Oswalt returns to the stage with a new stand-up special Tragedy Plus Comedy Equals Time, which debuts on EPIX on Jan. 17. (Comedy Central will give it a basic-cable premiere in April.) Directed by Bobcat Goldthwait and filmed in San Diego, the 60-minute performance features the cunning comedian tackling topics “ranging from frozen food to the future of America.” Want to see the man who coined the phrase “failure pile in a sadness bowl” while describing a KFC concoction turn his attention to Lean Cuisine? Press play and eat up. READ FULL STORY
Niecy Nash is trying something new. The comedic actress and author is currently starring in HBO’s latest half-hour comedy Getting On, a far cry from her days as the loud-mouthed Raineesha Williams on Reno 911!
From the writers of Big Love, Getting On tells the story behind the doctors and nurses of the Billy Barnes Extended Care Unit of Mt. Palms Hospital in Long Beach, California. A remake of the BBC series by the same name, the comedy stars Laurie Metcalf, Alex Borstein, and Nash as three women who spend their days helping the elderly live their day-to-day lives.We caught up with Nash to talk about her latest career choice, and Getting On‘s pilot, which aired Sunday.
With all the twists and turns leading up to Raising Hope‘s fourth season premiere, it’s understandable that Maw Maw (Cloris Leachman) might get a little confused from time to time — even if she weren’t already pretty loopy to begin with. But fans of the off-the-wall octogenarian needn’t fear because the Chances have a new antidote: music!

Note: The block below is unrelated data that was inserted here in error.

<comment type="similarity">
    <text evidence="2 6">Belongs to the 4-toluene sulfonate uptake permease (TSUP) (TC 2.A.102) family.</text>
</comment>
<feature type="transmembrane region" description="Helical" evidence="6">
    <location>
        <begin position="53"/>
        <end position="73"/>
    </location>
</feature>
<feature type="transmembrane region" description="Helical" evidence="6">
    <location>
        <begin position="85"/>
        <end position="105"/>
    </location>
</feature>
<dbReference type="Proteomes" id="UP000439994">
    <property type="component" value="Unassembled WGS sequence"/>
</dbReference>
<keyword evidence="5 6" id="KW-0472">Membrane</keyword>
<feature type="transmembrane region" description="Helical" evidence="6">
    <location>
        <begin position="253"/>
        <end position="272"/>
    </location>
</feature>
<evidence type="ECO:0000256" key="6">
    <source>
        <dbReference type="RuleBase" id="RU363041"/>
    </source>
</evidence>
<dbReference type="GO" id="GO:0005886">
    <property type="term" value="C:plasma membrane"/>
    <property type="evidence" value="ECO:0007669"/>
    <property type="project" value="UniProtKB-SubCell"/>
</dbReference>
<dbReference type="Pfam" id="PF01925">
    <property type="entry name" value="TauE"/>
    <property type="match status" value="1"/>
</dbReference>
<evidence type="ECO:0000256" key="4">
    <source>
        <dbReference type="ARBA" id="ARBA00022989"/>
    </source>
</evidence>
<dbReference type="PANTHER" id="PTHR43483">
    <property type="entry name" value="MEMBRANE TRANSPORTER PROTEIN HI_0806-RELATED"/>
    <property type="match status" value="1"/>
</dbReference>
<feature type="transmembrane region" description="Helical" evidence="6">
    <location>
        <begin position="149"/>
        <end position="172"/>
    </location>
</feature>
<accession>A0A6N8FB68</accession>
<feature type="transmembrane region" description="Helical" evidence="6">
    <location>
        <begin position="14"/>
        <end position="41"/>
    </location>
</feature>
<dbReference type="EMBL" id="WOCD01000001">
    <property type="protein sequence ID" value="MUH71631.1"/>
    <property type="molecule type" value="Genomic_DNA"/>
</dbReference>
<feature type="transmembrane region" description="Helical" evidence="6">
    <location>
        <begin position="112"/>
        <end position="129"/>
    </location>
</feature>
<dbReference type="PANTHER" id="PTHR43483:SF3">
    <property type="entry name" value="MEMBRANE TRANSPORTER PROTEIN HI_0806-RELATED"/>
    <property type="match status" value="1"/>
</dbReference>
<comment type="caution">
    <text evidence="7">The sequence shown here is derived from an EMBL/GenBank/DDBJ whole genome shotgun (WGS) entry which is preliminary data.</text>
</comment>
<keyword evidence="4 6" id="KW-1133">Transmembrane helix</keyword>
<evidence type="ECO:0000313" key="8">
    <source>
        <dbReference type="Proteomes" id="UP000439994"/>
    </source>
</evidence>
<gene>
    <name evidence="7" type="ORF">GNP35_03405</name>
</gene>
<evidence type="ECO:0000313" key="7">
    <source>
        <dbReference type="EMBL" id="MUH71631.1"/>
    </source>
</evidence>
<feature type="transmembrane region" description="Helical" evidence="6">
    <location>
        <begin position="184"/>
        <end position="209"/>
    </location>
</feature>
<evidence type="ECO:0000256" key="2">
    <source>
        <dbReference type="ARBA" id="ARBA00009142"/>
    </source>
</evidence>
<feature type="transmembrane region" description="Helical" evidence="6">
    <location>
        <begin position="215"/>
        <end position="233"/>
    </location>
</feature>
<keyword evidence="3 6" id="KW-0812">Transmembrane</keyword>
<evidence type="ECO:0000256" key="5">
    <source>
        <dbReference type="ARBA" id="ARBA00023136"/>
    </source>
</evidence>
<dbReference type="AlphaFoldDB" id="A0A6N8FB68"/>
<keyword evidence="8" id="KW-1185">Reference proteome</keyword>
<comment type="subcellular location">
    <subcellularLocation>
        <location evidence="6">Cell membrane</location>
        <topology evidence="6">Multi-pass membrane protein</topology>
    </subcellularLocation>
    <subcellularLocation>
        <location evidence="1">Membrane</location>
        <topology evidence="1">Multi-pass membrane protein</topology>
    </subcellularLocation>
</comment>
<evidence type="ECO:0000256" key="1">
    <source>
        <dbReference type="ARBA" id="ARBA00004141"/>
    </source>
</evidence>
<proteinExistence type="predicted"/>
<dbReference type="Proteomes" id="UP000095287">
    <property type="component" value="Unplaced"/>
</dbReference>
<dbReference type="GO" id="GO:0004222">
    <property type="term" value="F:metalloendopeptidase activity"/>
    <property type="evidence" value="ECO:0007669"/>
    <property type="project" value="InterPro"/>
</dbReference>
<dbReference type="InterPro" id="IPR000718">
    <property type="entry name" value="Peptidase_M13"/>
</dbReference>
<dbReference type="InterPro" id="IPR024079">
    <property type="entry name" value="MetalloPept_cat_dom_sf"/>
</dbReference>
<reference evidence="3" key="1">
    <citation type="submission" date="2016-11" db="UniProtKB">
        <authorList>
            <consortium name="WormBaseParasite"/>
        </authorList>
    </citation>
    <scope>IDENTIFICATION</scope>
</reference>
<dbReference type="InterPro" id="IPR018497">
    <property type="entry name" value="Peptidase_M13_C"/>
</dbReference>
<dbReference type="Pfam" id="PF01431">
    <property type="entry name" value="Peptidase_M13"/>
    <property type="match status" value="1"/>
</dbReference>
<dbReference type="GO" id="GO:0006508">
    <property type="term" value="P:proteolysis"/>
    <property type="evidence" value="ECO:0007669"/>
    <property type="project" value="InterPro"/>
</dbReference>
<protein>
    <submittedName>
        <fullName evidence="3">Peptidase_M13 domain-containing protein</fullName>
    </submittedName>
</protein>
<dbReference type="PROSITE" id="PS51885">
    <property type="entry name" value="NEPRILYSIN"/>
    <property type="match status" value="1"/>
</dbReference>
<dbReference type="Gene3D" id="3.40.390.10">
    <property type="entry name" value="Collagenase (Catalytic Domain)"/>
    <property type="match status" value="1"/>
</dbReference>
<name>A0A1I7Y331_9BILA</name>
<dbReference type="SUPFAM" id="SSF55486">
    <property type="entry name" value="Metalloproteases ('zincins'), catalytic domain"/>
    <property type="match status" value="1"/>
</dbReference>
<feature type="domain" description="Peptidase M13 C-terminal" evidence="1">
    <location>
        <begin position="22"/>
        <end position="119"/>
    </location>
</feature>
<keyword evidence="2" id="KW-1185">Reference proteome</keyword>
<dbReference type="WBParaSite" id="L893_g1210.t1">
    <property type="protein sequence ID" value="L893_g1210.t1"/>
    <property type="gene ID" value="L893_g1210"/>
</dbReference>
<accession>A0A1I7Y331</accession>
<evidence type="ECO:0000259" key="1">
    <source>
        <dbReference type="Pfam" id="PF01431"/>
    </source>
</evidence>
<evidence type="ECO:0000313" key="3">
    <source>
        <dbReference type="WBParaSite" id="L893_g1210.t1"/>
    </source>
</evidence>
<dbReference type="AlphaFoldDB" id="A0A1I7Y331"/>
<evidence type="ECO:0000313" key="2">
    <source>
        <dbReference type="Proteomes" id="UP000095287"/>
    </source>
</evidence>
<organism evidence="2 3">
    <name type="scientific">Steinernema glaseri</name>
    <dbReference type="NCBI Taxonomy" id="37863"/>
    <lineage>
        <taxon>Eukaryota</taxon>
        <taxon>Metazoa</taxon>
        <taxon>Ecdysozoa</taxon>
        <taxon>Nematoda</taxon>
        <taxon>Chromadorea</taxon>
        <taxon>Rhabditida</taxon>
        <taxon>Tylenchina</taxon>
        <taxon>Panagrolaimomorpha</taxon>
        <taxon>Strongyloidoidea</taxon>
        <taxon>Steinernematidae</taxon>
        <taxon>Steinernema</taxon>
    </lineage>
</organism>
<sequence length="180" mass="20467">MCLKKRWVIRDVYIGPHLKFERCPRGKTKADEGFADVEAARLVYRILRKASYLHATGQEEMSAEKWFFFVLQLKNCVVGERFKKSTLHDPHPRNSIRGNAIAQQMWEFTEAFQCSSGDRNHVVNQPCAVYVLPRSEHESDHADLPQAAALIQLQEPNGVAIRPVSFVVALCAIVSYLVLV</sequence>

In an exclusive clip from Hope‘s two-episode premiere, the whole gang launches into a ukulele-pluckin’, guitar-strummin’ recap of the series so far so Maw Maw can get her bearings. Check it out below. READ FULL STORY
What’s the latest on the Arrested Development front? Is the movie finally happening? What about more episodes on Netflix? WHAT THE HECK IS GOING ON? WE NEED TO KNOW! Well, we asked the show’s humble narrator/producer/actor Ron Howard when he stopped by the Entertainment Weekly Radio (SiriusXM, channel 105) studios today for the latest update, and there is both good news and bad news. READ FULL STORY
When Carol Burnett launched her namesake variety show in the 1960s, one TV executive told her the genre was “a man’s game.” She proved him wrong with an 11-year run that averaged 30 million viewers each week.
On Sunday, the trailblazing comedienne received the nation’s top humor prize at the Kennedy Center for the Performing Arts. Top entertainers including Julie Andrews, Tony Bennett, Tina Fey, Amy Poehler, and others performed in Burnett’s honor as she received the Mark Twain Prize for American Humor.
The show will be taped and broadcast Nov. 24 on PBS stations. READ FULL STORY
The Peacock will have what Meg’s having.
EW has confirmed that NBC has ordered a pilot starring onetime rom-com queen Meg Ryan, who will both headline and executive produce the half-hour comedy. (The Hollywood Reporter first posted the news.) Here’s the official logline:
“A sunny, devoted and desperately non-confrontational single mom (Meg Ryan) decides to return to her New York publishing house where she was once a brilliant editor to find that she now works for Brenda, he neurotic 30 year old boss who was once her former intern. Now Rose must find a way to keep her boss, her teenage kids, her almost ex-husband and her meddlesome mother in law all happy, which results in her overcomplicating every situation and somehow always making it worse.”
So… Meg Saves the World, then?
Miss Congeniality writer Marc Lawrence penned the script and will co-executive produce, alongside Ryan and Ryan’s manager Jane Berliner. If the series is picked up, it will mark Ryan’s first starring role on TV since the short-lived 1985 western Wildside – though the Golden Globe nominee has appeared sporadically in guest roles on shows including Curb Your Enthusiasm and, more recently, Showtime’s Web Therapy.